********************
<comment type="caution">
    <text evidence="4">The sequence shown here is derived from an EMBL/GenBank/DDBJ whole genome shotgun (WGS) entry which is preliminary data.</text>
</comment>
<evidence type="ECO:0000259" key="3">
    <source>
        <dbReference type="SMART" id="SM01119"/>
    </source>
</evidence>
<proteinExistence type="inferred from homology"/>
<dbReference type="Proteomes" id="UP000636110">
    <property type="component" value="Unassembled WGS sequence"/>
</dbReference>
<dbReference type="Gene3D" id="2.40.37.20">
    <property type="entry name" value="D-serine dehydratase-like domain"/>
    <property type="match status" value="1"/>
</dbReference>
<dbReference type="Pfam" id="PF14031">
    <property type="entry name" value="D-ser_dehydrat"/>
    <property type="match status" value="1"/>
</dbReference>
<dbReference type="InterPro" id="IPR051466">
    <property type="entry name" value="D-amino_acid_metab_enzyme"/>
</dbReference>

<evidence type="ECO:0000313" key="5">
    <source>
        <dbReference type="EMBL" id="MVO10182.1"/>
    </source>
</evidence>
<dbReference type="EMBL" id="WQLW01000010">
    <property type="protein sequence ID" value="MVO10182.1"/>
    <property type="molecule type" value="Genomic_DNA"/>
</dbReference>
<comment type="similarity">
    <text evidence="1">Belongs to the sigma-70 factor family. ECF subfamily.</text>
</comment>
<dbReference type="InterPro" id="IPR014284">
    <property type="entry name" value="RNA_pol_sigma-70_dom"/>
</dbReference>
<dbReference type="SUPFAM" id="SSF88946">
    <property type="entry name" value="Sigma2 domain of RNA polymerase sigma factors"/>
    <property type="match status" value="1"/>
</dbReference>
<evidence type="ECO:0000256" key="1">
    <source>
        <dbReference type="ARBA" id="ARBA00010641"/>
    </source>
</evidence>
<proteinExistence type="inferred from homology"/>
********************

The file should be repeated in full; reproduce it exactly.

<comment type="caution">
    <text evidence="4">The sequence shown here is derived from an EMBL/GenBank/DDBJ whole genome shotgun (WGS) entry which is preliminary data.</text>
</comment>
<evidence type="ECO:0000259" key="3">
    <source>
        <dbReference type="SMART" id="SM01119"/>
    </source>
</evidence>
<proteinExistence type="inferred from homology"/>
<dbReference type="Proteomes" id="UP000636110">
    <property type="component" value="Unassembled WGS sequence"/>
</dbReference>
<dbReference type="Gene3D" id="2.40.37.20">
    <property type="entry name" value="D-serine dehydratase-like domain"/>
    <property type="match status" value="1"/>
</dbReference>
<dbReference type="Pfam" id="PF14031">
    <property type="entry name" value="D-ser_dehydrat"/>
    <property type="match status" value="1"/>
</dbReference>
<dbReference type="InterPro" id="IPR051466">
    <property type="entry name" value="D-amino_acid_metab_enzyme"/>
</dbReference>

<evidence type="ECO:0000313" key="5">
    <source>
        <dbReference type="EMBL" id="MVO10182.1"/>
    </source>
</evidence>
<dbReference type="EMBL" id="WQLW01000010">
    <property type="protein sequence ID" value="MVO10182.1"/>
    <property type="molecule type" value="Genomic_DNA"/>
</dbReference>
<comment type="similarity">
    <text evidence="1">Belongs to the sigma-70 factor family. ECF subfamily.</text>
</comment>
<dbReference type="InterPro" id="IPR014284">
    <property type="entry name" value="RNA_pol_sigma-70_dom"/>
</dbReference>
<dbReference type="SUPFAM" id="SSF88946">
    <property type="entry name" value="Sigma2 domain of RNA polymerase sigma factors"/>
    <property type="match status" value="1"/>
</dbReference>
<evidence type="ECO:0000256" key="1">
    <source>
        <dbReference type="ARBA" id="ARBA00010641"/>
    </source>
</evidence>
<proteinExistence type="inferred from homology"/>